PUBLIC OPINION AND AWARENESS SURVEYS
- National Threat and Terrorism Survey [view publication]
- Americans’ Racial Attitudes and Reactions to Hurricane Katrina [view publication]
- Survey of Political Ideology of Long Island Residents
- Survey of New York State Residents’ Racial Attitudes [view publication]
- Social Network Composition and Prejudice Stability over Time
- Confronting Justifications for Foreign Intervention
- Ambivalent Partisanship and Democracy [view book description]
- Information and Awareness of Social Security
- Attitudes towards Multiculturalism
- Attitudes toward Mental Illness
- Effect of Disorder Name on Recommendation for Treatment
National Threat and Terrorism Survey [view publication]
In early October 2001 four Stony Brook University professors in the Department of Political Science teamed up to conduct a national survey of American reactions to the events of 911 with support from the National Science Foundation. A national sample of over 1,500 Americans were interviewed in the months after 911. The team was later joined by Professors Marcus and MacKuen to extend the study (again with NSF funds) to examine public support for a possible war with Iraq in October of 2002. These individuals were interviewed again during the war in 2003. Results of the study have been published in major political science journals and edited book volumes, and Professor Huddy has shared the findings with officials in the U.S. Department of Homeland Security. Copies of academic papers from the survey can be found here.
Americans’ Racial Attitudes and Reactions to Hurricane Katrina [view publication]
This was a national telephone survey of Americans' attitudes towards contemporary race relations; respondents were interviewed at 3 time points as part of a national panel. The third interview concerned white and black Americans’ reactions to Hurricane Katrina. Research findings from this project have appeared in a number of major academic journals.
This study gauged the opinions of a random sample of Long Island residents on a variety of political and social issues, as well as subjects’ political ideology. A brief follow up study was conducted to examine how opinions change or remain the same over time. The study was conducted in the Spring of 2000 for a professor and a doctoral candidate in the Stony Brook University Department of Political Science.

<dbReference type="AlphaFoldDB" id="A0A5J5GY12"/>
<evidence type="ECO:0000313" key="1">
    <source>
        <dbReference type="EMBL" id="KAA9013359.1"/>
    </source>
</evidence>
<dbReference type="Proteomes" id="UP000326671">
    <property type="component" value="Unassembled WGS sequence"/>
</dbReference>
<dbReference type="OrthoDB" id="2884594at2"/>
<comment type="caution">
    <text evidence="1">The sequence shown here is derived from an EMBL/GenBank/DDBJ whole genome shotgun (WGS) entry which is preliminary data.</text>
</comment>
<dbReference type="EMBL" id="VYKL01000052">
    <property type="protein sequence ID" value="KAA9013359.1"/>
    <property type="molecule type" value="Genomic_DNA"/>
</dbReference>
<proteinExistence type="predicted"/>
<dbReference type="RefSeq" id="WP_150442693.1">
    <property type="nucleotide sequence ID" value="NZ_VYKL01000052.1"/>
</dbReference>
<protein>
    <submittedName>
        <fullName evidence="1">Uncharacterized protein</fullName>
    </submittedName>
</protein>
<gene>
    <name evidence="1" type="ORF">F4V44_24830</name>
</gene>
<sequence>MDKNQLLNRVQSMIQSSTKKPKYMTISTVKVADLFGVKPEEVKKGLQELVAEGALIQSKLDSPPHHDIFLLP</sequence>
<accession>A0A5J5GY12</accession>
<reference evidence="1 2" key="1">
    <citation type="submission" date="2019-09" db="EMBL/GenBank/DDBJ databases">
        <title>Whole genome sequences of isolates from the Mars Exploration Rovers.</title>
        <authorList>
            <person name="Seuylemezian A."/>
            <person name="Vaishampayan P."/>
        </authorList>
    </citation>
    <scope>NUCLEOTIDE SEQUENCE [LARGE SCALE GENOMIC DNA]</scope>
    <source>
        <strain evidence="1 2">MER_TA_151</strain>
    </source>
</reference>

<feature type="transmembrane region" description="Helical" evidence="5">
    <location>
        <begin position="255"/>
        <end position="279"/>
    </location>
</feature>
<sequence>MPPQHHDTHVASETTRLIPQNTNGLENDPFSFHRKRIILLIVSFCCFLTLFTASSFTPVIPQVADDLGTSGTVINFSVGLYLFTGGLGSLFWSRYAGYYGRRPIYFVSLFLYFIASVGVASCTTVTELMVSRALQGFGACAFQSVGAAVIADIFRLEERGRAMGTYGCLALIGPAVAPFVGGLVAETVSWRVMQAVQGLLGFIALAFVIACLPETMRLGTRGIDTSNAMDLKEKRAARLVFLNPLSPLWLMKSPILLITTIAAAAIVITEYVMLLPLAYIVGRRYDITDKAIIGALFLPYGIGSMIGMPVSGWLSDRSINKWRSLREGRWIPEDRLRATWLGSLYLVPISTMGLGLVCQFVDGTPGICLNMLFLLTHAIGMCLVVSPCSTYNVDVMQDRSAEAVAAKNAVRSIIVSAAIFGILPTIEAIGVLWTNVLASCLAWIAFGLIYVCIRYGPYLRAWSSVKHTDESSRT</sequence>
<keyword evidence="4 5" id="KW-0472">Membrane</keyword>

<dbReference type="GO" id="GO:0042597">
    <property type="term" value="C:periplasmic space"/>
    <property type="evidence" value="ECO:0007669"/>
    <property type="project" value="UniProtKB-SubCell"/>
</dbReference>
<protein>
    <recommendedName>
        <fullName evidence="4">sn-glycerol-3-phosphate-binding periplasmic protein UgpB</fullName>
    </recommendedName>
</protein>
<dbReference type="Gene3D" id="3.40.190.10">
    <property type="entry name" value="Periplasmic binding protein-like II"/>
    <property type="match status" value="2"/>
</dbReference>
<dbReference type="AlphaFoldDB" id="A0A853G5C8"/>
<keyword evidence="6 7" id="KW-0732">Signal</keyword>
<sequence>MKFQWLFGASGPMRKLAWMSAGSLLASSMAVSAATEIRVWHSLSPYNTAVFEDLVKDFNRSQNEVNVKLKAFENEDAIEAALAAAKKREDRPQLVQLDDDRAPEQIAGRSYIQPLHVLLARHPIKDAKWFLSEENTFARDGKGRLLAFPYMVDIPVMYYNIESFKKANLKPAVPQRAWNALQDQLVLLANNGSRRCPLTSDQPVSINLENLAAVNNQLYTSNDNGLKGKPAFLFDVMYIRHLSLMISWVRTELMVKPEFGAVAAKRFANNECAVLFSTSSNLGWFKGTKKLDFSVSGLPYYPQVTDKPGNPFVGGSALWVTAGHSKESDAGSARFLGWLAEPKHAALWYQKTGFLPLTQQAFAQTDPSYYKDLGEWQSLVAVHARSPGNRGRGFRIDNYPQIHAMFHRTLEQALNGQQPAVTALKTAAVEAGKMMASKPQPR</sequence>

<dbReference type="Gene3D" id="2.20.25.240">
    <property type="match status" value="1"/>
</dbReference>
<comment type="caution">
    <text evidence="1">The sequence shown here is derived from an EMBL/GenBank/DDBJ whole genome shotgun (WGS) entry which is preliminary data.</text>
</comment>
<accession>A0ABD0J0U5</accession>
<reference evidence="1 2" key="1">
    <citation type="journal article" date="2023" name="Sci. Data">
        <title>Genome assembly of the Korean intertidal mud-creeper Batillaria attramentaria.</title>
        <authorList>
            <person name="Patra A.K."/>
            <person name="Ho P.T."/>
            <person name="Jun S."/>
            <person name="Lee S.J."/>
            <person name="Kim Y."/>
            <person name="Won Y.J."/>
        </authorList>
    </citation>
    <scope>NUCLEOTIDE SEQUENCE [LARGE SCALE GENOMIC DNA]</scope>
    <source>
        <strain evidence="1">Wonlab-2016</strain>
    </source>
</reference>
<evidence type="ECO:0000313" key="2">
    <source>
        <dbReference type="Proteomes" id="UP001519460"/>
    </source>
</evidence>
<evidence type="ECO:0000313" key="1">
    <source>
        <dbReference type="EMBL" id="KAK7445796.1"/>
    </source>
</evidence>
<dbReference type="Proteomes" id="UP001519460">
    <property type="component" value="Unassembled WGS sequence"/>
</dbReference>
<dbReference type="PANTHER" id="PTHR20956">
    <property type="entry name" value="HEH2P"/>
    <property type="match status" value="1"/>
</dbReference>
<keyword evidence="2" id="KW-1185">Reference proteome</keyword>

Survey of New York State Residents’ Racial Attitudes [view publication]
A public opinion study of a random sample of New York State residents explored attitudes towards race and other social and political issues. The survey was conducted in the summer of 2000 for Dr. Leonie Huddy and Dr. Stanley Feldman of the Department of Political Science at Stony Brook University.
A survey of 442 adults conducted in 2 phases: first, participants reported their views on gays and gay marriage, and members of their social network; participants were re-interviewed 6 months later to assess the stability of their views toward gay marriage. This study was conducted for a Stony Brook University Department of Political Science researcher and funded by the Vice President for Research at Stony Brook University through the Seed Grants for Survey Research Program.
A national RDD survey was conducted with 217 respondents examining the conditions under which they would support or oppose military intervention in foreign conflicts. The survey was conducted for an Economics researcher at Stony Brook University and funded by the Vice President for Research at Stony Brook University through the Seed Grants for Survey Research Program.
Ambivalent Partisanship and Democracy [view book description]
A University of Minnesota Department of Political Science researcher, previously with the Stony Brook University Department of Political Science, and his colleagues asked 810 randomly selected Long Islanders how they form their political judgments. The researchers were interested in how people politically reason given their partisan affiliation, political identity, and party's policies.
A national survey of American adults focused on public knowledge of Social Security rules and the influence of this knowledge on their financial retirement planning. This study was conducted for a Stony Brook University Economics researcher and funded by the Vice President for Research at Stony Brook University through the Seed Grants for Survey Research Program.
CSR conducted a pilot survey of 56 African Americans/Blacks and 59 European Americans/Whites on their views toward colorblindness, multiculturalism and polyculturalism approaches to diversity within American society. This survey was conducted for a Stony Brook University Department of Psychology researcher and funded by the Vice President for Research at Stony Brook University through the Seed Grants for Survey Research Program.
A John Jay College Psychology Professor and clinician asked 800 New York State residents their perception of mental illness as part of the Pulse of New York State Poll in 2011. RDD sample was used.
As part of the Pulse of New York State omnibus poll, a SUNY, Binghamton Psychology researcher wanted to know if disorder name effected respondent recommendation for treatment. RDD sample was used.